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Surgery With Pots And Probable Eds

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Daughter #3 (17 years old) has to have another surgery. Surgery #7 to be exact. Anyway since she has now been diagnosed with POTS and probable EDS, I just thought I should ask everyone on here if we need to be aware of any extra risks. This surgery will be an ulner nerve transposition. This is where the dr. tucks the ulner nerve (which is in the elbow) under the muscle of the forearm so the nerve is covered. She can probably have it done without general anesthesia. She has not had any problems during her last two surgeries which required general anesthesia. She had an umbilical hernia repaired in Mar 08, but did have problems with healing of the incision. So in Oct 08, the surgeon went in and repaired the incision( took out scar tissue, etc.). This particular surgeon is amazingly intelligent and actually knows about POTS. She helped get my daughter diagnosed. She also is the first doctor who suspected a connective tissue disorder because of the difficulty with the wound healing. Her partner will be doing this next surgery so I feel very confident that my daughter will be in good hands. The new surgeon is going to call a collegue and see if she needs to do anything differently because of the probable EDS. We don't see genetics until August to get the EDS diagnosis confirmed.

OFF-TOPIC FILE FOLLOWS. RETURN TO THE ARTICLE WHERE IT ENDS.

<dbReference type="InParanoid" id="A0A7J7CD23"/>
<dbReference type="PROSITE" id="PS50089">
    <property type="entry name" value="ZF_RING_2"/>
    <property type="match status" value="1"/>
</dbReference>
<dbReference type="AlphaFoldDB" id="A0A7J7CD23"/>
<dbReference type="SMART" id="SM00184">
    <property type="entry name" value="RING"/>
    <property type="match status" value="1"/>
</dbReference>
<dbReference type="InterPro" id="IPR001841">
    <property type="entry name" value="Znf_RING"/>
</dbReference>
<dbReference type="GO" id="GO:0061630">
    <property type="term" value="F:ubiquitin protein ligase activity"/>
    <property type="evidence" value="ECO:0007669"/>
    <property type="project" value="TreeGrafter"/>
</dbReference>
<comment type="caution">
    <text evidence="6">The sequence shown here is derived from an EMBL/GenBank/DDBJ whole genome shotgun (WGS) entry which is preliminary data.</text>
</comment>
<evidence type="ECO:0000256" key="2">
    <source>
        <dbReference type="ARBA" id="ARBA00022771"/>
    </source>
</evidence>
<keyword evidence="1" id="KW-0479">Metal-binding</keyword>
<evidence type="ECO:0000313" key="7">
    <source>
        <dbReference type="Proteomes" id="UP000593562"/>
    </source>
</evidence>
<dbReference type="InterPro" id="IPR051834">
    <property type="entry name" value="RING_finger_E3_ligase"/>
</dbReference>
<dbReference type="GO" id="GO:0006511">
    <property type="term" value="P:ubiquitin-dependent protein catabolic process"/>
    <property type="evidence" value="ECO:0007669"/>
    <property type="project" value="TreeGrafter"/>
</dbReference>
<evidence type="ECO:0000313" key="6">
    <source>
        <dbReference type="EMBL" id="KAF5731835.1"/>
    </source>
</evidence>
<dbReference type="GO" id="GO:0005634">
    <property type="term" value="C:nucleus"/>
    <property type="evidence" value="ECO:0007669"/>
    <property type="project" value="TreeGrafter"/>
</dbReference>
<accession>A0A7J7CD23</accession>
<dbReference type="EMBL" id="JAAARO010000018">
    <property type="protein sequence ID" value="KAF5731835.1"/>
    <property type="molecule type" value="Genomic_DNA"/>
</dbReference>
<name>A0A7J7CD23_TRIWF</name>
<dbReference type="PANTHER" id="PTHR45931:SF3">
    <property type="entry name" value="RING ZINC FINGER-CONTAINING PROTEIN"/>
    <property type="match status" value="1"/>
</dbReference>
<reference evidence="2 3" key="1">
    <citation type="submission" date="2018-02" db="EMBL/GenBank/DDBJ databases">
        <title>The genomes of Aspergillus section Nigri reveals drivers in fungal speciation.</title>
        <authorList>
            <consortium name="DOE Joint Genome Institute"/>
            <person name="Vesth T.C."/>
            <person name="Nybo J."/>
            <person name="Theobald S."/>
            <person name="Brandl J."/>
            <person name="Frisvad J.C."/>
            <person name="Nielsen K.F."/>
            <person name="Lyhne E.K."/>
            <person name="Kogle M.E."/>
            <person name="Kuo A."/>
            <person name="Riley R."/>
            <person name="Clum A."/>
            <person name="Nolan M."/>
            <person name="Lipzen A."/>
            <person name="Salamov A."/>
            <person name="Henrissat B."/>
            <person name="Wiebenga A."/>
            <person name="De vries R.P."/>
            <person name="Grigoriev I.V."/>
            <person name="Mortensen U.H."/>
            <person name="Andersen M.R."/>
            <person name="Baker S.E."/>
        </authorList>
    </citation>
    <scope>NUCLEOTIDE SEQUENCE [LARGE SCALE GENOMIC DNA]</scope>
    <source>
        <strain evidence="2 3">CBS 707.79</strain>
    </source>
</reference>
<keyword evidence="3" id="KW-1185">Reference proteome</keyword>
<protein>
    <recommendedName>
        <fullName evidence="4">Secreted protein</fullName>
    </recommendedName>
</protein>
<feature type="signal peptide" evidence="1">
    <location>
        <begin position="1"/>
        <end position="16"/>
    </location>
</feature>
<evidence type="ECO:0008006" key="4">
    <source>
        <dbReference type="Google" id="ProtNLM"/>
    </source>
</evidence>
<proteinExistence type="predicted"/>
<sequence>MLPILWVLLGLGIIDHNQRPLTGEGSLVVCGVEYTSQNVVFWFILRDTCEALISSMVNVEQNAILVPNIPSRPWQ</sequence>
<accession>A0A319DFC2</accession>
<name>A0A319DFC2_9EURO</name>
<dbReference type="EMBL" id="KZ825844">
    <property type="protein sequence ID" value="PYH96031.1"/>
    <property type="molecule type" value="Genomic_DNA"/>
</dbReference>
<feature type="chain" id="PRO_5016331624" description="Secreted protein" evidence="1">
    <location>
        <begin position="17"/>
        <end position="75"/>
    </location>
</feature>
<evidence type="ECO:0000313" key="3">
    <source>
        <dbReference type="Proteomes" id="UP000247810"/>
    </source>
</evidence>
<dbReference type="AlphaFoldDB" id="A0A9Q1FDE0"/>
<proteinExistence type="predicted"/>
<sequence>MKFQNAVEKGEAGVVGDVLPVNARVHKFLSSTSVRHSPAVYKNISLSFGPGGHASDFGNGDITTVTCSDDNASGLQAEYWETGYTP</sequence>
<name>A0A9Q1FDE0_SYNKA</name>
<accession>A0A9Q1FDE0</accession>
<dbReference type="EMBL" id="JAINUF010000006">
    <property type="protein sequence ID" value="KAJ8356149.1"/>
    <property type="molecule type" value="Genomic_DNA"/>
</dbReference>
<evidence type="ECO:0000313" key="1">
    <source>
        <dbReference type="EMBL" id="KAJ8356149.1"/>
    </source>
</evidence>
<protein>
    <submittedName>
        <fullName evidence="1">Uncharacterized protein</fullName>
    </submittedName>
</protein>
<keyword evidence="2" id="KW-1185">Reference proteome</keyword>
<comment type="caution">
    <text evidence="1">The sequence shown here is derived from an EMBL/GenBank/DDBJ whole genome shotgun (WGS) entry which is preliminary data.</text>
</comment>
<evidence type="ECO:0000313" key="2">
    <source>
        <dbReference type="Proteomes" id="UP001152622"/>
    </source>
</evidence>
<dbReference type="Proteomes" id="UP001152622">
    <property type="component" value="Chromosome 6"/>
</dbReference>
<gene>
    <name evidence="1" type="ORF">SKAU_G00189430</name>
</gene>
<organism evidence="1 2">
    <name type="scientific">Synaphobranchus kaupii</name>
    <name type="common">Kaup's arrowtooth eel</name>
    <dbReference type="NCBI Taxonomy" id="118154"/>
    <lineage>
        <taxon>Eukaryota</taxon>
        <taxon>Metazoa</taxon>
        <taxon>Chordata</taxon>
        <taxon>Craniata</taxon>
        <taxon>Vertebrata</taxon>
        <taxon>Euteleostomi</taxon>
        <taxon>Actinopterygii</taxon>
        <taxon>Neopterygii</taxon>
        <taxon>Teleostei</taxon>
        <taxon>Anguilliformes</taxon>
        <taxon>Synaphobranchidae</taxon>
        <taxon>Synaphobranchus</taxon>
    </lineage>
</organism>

So does anybody have any suggestions/comments/things to be aware of that I should know about before she gets this surgery done? I don't know much about EDS yet and since this surgery will require a lot of connective tissue work I thought I should get some opinions from those who do know about EDS and POTS.

Thanks for any input!


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There are some factors to be considered if your daughter does have Ehlers-Danlos Syndrome.

Wound healing - as you have already found out, people with EDS often have problems with slow healing of wounds and often develop large stretched out scars. (Where I had my reveal device put in I have a scar 5cm x 2cm, usually there would be just a thin line).

Local anaesthetic - some people with EDS don't get the full benefit from local anaesthetic (ie still feel pain after the numbing injections). I don't know why that happens possibly that the anaesthetic gets carried away from the area too quickly by the blood stream. That then raises local with or without epinepherine. Adding epi to local makes the blood vessels constrict keeping the local in the tissues where is was injected, so makes the numbing effect last longer. Some people worry about the epi causing tachycardia so prefer local without epi. However if the lack of benefit is due to clearing of the local then adding epi should help. It is worth thinking if she has ever had dental anaesthetic and if that had any problems?

Some operations (particularly orthopaedic and sports injury repairs) are not as successful in people with EDS because the soft tissues don't behave like normal people's soft tissue.

It is good that the surgeon is finding out about EDS before doing the operation. They may want your daughter to be evaluated for EDS before deciding about doing the surgery. As with any surgery you need to discuss the benefits and possible outcomes with the surgeon so that you and your daughter can make the right decision for her.


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